Four Corners Book 2

Book Writer & Publisher: 
Jack C. Richards & David Bohlke. Cambridge: Cambridge University Press
Brendan Garland & Kevin Thomas, Asia University

[Jack C. Richards & David Bohlke. Cambridge: Cambridge University Press, 2019. pp. vii + 154. ¥2,850. ISBN: 978-1-108-56021-4.]

Four Corners is a series of four English textbooks leveled according to the Common European Framework of Reference (CEFR; Council of Europe, 2001), each split into twelve general topic themed units. Four Corners 2: Second Edition is intended for CEFR A2 learners. The authors use the book four times a week for 45 minutes for a pre-intermediate English communication course. Four Corners 1: First Edition was reviewed in The Language Teacher (Andrews, 2016); therefore, this review discusses changes made between the editions, text content, and supplementary material.

Each unit of Four Corners has four sections sharing a theme. These sections are clearly influenced by Nation’s four strands framework of second language acquisition, with each focusing on a mix of listening and reading, speaking and writing, fluency, and language skills development (Nation, 2007). Units begin with a warmup intended to activate existing schemata. Sections A and C of each unit are comprised of vocabulary and grammar focused activities, starting with vocabulary matching exercises. For example, Section A of the television themed unit 6 has a matching activity involving types of TV shows, a short listening about TV preferences, and a grammar explanation followed by fill-in-the-blank exercises. Finally, there is a Keep Talking segment, which leads to pair and group activities in the back of the book. The quality of these varies, but the better ones provide a break from the more confined vocabulary and grammar lessons and a chance to use the target language in a less controlled activity. The pedagogy is communicative and task-based, with each section ending with an “I can” statement (e.g., “I can talk about types of TV shows I like”), which suited the needs of our learners. Part B focuses on oral communication, including functional language and pronunciation. Section D alone contains extended reading and writing activities in a variety of textual genres. This section also includes a final speaking activity intended to integrate everything learned in the unit.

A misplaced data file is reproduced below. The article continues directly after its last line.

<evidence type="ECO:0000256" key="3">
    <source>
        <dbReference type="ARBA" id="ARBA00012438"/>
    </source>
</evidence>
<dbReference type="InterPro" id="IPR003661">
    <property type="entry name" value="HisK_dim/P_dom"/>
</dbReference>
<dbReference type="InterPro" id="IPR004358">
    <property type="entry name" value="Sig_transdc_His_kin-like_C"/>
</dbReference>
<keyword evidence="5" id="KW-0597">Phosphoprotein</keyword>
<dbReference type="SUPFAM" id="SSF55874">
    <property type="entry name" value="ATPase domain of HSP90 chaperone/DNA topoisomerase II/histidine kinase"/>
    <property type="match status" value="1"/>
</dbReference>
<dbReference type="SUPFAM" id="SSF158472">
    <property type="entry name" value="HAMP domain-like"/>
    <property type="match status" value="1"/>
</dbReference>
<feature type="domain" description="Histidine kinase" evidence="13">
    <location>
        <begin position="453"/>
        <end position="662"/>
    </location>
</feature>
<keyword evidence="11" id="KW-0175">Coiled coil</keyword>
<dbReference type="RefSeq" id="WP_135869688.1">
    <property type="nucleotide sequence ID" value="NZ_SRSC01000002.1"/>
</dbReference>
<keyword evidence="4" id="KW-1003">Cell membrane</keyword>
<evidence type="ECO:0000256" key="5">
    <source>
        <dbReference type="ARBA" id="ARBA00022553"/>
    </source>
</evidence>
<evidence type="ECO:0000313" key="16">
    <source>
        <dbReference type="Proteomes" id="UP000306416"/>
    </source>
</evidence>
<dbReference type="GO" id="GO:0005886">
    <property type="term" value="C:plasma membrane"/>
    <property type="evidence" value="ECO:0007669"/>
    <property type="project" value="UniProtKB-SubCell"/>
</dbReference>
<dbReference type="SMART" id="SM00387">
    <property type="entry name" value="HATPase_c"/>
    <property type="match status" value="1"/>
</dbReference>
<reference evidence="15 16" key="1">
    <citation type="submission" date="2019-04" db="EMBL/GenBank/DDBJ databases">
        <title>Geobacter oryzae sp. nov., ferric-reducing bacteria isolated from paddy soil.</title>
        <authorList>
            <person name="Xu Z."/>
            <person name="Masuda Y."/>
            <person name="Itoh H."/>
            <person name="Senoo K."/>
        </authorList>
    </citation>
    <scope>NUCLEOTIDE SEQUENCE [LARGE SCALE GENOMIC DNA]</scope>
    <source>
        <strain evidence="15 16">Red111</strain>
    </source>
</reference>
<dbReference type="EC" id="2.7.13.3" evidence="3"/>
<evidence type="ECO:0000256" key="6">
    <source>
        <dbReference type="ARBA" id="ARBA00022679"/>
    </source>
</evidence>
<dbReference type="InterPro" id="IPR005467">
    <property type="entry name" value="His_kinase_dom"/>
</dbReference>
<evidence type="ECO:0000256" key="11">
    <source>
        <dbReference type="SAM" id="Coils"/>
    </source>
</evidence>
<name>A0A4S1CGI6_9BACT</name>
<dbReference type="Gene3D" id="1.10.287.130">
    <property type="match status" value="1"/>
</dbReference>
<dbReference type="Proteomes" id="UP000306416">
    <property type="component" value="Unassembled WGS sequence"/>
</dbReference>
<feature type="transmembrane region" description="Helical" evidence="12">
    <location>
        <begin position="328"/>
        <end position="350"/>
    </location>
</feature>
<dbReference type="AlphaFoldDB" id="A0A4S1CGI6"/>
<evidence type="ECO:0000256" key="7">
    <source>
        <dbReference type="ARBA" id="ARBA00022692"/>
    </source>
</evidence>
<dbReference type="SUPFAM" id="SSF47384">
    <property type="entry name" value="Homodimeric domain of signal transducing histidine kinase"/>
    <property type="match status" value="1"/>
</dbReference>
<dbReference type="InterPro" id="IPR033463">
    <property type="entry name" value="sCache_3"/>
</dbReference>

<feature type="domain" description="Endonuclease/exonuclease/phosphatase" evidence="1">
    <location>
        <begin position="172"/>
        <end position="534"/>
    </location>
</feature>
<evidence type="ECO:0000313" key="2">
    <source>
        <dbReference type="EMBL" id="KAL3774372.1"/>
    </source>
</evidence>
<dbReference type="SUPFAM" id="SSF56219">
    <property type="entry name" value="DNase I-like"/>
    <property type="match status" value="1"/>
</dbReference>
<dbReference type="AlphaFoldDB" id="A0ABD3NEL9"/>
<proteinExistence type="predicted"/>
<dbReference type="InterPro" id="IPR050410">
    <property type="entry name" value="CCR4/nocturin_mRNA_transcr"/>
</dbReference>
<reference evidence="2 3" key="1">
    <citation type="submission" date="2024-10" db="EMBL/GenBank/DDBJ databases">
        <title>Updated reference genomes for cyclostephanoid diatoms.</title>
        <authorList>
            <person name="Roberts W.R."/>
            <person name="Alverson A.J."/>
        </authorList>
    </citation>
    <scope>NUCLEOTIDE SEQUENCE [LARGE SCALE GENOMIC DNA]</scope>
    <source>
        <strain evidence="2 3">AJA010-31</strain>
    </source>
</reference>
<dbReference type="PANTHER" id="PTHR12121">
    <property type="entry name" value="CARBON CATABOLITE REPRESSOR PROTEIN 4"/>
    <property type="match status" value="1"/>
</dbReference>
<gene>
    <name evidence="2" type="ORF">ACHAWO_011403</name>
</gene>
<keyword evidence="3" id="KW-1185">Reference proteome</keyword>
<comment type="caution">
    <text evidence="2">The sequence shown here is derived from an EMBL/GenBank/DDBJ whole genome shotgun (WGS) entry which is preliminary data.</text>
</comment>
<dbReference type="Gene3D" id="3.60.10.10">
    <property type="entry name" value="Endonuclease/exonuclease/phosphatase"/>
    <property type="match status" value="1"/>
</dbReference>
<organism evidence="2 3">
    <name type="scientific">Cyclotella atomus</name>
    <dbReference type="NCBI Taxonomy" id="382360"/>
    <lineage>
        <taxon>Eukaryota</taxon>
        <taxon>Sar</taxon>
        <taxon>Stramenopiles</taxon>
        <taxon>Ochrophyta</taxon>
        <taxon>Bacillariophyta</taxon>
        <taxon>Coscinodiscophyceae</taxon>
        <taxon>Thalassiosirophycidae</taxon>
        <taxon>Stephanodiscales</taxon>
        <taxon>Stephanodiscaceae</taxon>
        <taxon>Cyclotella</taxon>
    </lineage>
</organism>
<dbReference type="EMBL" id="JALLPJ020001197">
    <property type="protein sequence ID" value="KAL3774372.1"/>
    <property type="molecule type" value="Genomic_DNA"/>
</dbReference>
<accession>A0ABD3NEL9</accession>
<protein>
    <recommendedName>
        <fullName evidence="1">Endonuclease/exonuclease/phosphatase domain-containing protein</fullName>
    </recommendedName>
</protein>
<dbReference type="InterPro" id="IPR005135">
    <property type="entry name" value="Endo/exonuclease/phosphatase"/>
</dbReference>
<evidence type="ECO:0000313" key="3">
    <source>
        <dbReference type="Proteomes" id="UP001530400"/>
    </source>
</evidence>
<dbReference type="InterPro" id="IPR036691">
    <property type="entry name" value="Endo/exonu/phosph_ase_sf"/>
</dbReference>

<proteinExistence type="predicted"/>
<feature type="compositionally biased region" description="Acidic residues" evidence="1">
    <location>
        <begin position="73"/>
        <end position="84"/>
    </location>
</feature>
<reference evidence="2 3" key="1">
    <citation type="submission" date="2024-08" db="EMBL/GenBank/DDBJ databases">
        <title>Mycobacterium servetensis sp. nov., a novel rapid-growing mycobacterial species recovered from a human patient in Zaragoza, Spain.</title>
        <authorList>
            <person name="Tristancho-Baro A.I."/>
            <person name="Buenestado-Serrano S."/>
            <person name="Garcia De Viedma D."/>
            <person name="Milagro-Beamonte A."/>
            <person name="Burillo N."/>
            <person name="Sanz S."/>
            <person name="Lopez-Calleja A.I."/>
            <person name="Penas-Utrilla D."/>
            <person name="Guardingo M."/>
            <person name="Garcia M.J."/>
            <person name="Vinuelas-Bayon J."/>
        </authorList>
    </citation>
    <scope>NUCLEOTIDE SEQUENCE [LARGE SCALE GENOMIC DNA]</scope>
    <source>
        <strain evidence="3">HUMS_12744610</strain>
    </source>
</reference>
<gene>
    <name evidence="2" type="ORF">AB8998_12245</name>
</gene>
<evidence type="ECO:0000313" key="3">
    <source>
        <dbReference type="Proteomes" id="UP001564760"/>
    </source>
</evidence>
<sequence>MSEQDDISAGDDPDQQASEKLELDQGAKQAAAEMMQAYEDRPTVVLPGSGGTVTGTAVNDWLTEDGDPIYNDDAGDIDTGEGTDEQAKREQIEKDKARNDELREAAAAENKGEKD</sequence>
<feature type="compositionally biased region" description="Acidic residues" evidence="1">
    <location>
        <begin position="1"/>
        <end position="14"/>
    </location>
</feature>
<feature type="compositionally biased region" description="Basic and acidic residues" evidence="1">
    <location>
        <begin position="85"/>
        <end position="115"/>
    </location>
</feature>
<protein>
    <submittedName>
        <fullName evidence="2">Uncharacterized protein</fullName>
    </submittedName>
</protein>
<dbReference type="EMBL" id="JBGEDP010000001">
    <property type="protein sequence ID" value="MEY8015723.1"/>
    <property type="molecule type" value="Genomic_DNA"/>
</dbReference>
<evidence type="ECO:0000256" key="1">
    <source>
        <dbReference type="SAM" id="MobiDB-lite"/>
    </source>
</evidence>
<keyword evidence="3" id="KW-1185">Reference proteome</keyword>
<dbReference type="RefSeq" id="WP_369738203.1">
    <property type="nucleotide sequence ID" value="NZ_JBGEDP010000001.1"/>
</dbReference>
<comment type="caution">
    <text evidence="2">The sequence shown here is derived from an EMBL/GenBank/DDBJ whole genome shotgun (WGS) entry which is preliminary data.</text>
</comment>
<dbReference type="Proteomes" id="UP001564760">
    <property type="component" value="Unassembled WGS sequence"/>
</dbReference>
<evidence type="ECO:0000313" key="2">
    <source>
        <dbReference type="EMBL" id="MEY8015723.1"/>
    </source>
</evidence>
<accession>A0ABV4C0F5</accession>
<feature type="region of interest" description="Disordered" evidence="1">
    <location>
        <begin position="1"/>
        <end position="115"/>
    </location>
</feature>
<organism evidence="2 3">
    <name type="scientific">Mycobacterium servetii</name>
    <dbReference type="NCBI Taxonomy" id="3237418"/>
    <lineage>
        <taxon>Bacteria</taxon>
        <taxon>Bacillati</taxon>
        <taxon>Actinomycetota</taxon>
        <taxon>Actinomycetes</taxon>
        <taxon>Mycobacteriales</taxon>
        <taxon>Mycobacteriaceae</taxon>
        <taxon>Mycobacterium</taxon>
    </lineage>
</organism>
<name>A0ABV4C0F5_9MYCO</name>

One significant change in this edition is the inclusion of Presentation Plus software. This is a downloadable file which works as an all-in-one solution for class materials. It can be used with interactive whiteboards, screens, and projectors. Audio files and answers are embedded in the electronic text that forms the core of the software. It includes all other materials (e.g., videos and workbook), and links to online resources. It even offers the option of embedding your own files and links in the existing text. All this makes it unnecessary to bring materials such as DVDs and CD players to class. The new interface is smoother than previous versions, with less glitches. Drawbacks include the fact that the software is not compatible with tablets and requires relatively up-to-date computers.

Changes to the textbook are cosmetic, with many photos changed to illustrate target language more clearly. The photographs and design were assessed positively in a class survey to gauge learners’ opinions of the book. However, minor mistakes have been added, including a duplication of an illustration and the mislabeling of activities on the DVD worksheets.

The main strength noted by the authors and their colleagues was the user friendliness of the text. Sections within units are self-contained, with clear presentation, practice, and production elements. The amount of grammar and vocabulary in each section seems appropriate for the designated CEFR level, allowing students to utilize language provided in the units without being overwhelmed. The unit topics are common in most widely-publicized English language teaching (ELT) textbooks and were easily comprehended and appreciated by respondents according to the class survey. The topics also give the teacher a good base for supplementary activities. In addition, an increase in difficulty of vocabulary and grammar as the book progresses gives it a logical structure.

Although chapters being self-contained is useful for the teacher, there could have been more recycling of previously introduced language throughout the book; earlier units may be forgotten as the course progresses. The reading, writing, and listening tasks are staged and lack authenticity as noted by Andrews (2016) and Thomas (2017), which may have led to some students describing the book as too easy.

Overall, Four Corners is accommodating and provides a solid base for a vocabulary and grammar based general English course. As noted, more integration of language as the book progresses and greater authenticity would make the textbook more attractive. However, the book is logically structured and has a range of supplementary materials for expansion. This material breaks up the monotony of following the units, which can be repetitive. In conclusion, the book can be recommended for teachers who teach short lessons and need a book to provide a basic curriculum.


Andrews, R. (2016). Four corners book 1. The Language Teacher, 40(6), 28-29.

Council of Europe. (2001). Common European framework of reference for languages: Learning, teaching, assessment. Cambridge, U.K: Press Syndicate of the University of Cambridge.

Nation, I. S. P. (2007). The four strands. Innovation in Language Learning and Teaching, 1(1), 1-12. doi: 10.2167/illt039.0

Thomas, K. (2017). L1 literacies and possible implications for the communicative language teacher. CELE Journal, 25, 99–120.